| Mahendra Singh Dhoni during a training session in Jaipur on Saturday. (AFP)
Jaipur: The Champions Trophy schedule is such that the hosts will have a 11-day break between the opening match and the next. For the ‘vacation’ to be enjoyed, though, Rahul Dravid and Co. must defeat England at the spruced-up Sawai Man Singh Stadium here Sunday.
Rajasthan’s capital, which has something of history in just about every nook and corner, has already hosted two day-night ODIs (both tournament qualifiers) this week. The big one, however, isn’t many hours away and the state association chief, Lalit Modi, has had a tough time trying to oblige those who won’t be satisfied with anything but the best seats.
It’s known that Team India thrashed England 5-1 when the two met in a bilateral series earlier this year, but Dravid was quick to accept that wouldn’t have much relevance in the Champions Trophy proper’s face-off No.1.
“What matters is how a team plays on the day... In fact, any of the eight sides in the tournament could go on to win next year’s World Cup... There are no ‘soft’ teams in this Champions Trophy... Of course, it’s going to help if we get off to a roll early on,” he maintained.
Clearly, the changed format should significantly raise the level of competition in the hottest event outside the World Cup.
Dravid, as usual, gave no indication about the likely XI. Nor, for that matter, did he indicate who would open. The buzz is that senior-most pro Sachin Tendulkar wants to launch the innings with Virender Sehwag. It appears he will have his way and, so, the captain has to occupy a middle-order slot.
What’s certain (well, to the extent things can be) is that the Indians are going to field a conventional 7-4 combination. Given the slowness of the wickets, there was speculation that five specialist bowlers may get the nod, but that’s unlikely.
It’s not confirmed, but there’s a ‘tussle’ between Irfan Pathan and Ramesh Powar. If Dravid and coach Greg Chappell decide to play both specialist spinners (the in-form Harbhajan Singh being the other), then Pathan won’t have a role. There’s no question mark over Ajit Agarkar and Munaf Patel.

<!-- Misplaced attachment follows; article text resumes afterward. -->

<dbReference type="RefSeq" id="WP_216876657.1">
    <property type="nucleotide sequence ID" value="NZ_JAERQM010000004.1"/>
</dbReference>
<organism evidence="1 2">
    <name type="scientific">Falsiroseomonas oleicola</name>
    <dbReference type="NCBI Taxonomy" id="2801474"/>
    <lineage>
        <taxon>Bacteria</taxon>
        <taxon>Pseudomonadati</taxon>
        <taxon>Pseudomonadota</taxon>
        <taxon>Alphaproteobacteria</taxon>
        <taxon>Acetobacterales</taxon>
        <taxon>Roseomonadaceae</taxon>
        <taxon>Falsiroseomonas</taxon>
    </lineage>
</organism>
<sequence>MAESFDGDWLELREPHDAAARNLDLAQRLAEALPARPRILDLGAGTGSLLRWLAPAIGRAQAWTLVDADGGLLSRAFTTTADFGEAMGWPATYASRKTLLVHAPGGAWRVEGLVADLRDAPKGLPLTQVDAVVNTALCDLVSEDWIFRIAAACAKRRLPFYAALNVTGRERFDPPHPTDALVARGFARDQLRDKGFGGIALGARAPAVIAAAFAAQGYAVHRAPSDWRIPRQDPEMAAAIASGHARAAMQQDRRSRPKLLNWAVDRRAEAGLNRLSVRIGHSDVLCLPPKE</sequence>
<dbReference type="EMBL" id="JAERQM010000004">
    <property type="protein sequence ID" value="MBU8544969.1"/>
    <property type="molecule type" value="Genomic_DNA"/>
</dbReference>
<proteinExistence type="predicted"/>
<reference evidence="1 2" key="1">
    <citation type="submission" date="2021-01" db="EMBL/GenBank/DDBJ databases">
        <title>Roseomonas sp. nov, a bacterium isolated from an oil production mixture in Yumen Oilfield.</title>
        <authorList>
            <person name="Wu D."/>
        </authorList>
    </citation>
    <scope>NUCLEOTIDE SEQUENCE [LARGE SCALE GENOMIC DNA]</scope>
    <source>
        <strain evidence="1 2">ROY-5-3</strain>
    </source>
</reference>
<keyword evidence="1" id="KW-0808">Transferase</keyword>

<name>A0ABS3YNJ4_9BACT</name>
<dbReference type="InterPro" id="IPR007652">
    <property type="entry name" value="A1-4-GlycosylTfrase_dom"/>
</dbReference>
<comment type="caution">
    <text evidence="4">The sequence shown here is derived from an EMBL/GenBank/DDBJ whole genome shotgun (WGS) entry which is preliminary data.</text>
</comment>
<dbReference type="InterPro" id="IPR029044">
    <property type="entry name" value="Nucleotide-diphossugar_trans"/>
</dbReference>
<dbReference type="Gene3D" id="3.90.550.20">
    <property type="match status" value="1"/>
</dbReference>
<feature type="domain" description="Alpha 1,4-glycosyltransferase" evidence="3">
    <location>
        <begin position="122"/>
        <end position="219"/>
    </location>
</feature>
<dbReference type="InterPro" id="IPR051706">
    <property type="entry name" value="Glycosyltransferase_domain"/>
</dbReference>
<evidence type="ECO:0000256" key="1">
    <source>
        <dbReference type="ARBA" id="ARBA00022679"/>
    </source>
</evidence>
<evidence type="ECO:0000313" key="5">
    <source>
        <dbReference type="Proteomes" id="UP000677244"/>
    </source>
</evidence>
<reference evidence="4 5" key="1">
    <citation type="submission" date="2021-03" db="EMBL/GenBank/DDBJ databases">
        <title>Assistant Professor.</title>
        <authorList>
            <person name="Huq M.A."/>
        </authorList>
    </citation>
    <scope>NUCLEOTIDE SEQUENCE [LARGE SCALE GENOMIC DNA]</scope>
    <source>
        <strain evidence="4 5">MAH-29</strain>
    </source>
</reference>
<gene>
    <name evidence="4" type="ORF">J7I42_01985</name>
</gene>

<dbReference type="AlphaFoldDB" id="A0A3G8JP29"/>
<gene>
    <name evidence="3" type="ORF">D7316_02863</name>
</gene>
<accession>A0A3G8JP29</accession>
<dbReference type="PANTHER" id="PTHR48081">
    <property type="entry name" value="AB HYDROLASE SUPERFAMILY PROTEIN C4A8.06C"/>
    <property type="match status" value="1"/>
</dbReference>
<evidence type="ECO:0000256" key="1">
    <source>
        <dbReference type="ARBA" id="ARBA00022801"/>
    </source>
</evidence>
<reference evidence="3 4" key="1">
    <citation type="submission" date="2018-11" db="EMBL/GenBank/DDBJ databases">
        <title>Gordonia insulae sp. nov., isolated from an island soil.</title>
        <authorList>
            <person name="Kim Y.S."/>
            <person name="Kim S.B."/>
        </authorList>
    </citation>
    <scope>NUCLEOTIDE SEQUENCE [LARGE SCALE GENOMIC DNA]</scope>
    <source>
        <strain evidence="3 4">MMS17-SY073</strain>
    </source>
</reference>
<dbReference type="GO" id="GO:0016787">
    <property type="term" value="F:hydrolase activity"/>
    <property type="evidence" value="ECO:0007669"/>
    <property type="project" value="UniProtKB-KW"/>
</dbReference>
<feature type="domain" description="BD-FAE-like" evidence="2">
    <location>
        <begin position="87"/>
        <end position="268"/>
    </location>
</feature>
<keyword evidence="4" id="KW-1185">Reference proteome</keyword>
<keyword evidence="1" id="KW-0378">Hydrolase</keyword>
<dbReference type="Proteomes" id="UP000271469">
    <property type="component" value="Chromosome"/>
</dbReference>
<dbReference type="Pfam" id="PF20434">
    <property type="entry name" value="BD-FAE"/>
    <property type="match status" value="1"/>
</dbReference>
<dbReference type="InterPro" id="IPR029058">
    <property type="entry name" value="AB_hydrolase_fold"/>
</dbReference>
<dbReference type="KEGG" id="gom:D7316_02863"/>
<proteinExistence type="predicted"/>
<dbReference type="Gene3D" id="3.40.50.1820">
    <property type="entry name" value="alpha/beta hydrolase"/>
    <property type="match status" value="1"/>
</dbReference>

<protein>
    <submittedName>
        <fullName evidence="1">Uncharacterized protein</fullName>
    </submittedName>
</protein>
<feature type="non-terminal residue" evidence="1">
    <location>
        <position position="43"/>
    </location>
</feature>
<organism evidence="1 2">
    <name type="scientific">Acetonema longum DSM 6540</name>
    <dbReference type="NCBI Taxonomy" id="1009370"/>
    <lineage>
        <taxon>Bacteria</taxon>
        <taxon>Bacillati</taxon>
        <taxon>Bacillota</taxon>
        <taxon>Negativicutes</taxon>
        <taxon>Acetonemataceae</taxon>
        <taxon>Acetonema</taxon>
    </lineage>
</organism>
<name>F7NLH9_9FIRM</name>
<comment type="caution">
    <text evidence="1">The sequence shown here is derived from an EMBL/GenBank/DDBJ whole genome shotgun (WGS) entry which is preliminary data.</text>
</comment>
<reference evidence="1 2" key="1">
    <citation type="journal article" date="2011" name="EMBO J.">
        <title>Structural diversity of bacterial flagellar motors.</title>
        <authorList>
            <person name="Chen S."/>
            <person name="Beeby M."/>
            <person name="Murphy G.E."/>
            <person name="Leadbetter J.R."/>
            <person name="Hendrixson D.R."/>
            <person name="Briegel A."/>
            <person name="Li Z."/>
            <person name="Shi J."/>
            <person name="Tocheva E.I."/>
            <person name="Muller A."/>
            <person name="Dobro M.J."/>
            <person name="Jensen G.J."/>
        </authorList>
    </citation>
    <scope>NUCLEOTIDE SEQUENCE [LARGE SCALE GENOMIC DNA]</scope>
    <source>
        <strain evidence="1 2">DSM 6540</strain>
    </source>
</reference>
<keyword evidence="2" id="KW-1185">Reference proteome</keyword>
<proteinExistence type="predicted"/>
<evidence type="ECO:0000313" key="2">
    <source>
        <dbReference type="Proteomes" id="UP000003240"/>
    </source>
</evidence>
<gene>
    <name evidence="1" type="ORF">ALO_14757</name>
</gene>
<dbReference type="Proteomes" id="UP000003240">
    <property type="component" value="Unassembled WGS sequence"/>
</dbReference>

Among the specialist batsmen, Suresh Raina is the one with the least chance of making the XI. That Dinesh Mongia came good in the only match he played in Kuala Lumpur, against Australia, has cemented his place. For now, at least.
From England’s point of view, much of the attention will obviously be on captain Andrew Flintoff, who hasn’t played a one-day International for six months. He hasn’t fully recovered from surgery on his left ankle and, so, won’t bowl in the tournament.
“I do bowl a bit at nets, but that’s at about 75 per cent... I’m not going to rush things and it was known that complete recovery would take time,” Flintoff remarked, adding he would bat at “No.3.”
Dravid, by the way, paid Flintoff a handsome compliment: “His exploits in the last Ashes (2005) were well documented, not so the impact he made in India this year... He made a big impact with bat, ball and captaincy... I would like him to do well versus the others, but he should fail when playing against India!”
Commenting on the pluses and minuses of a blockbuster event at home, Dravid said: “Definitely more pluses as the crowd’s support is a factor...”
Talking of the janata, it’s expected to root the most for Mahendra Singh Dhoni. If a reminder is needed, Master Blaster II had taken Sri Lanka to the cleaners with an explosive unbeaten 183 a year ago, the last time India played at the Sawai Man Singh Stadium.
Dhoni, though, isn’t taking anything for granted. “Tomorrow will be a fresh innings and I’m going to start on zero... Last year’s knock gives confidence, but doesn’t guarantee anything,” he told The Telegraph in his down-to-earth manner.
Incidentally, with the business end of the Champions Trophy at hand, few would bet on any match ending in so lopsided a manner as the Sri Lanka-West Indies one Saturday. With the West Indies (the holders) managing no more than 80, the Sri Lankans topped the qualifiers with ease.
England finished runners-up in the last edition, at home, while India were joint-winners (with Sri Lanka) in 2002. That’s the best for the two drawn to ‘launch’ the tournament.
INDIA (likely): Sachin Tendulkar, Virender Sehwag, Rahul Dravid, Yuvraj Singh, Mohammed Kaif, Dinesh Mongia, Mahendra Singh Dhoni, Harbhajan Singh, Ajit Agarkar, Munaf Patel, Irfan Pathan/Ramesh Powar.
ENGLAND (likely): Andrew Strauss, Ian Bell, Andrew Flintoff, Kevin Pietersen, Paul Collingwood, Michael Yardy, Jamie Dalrymple, Chris Read, Sajid Mahmood, James Anderson, Steve Harmison.
Umpires: Simon Taufel, Daryl Harper; TV: Billy Bowden.
Match Referee: Jeff Crowe.
Match starts: 2.30 pm.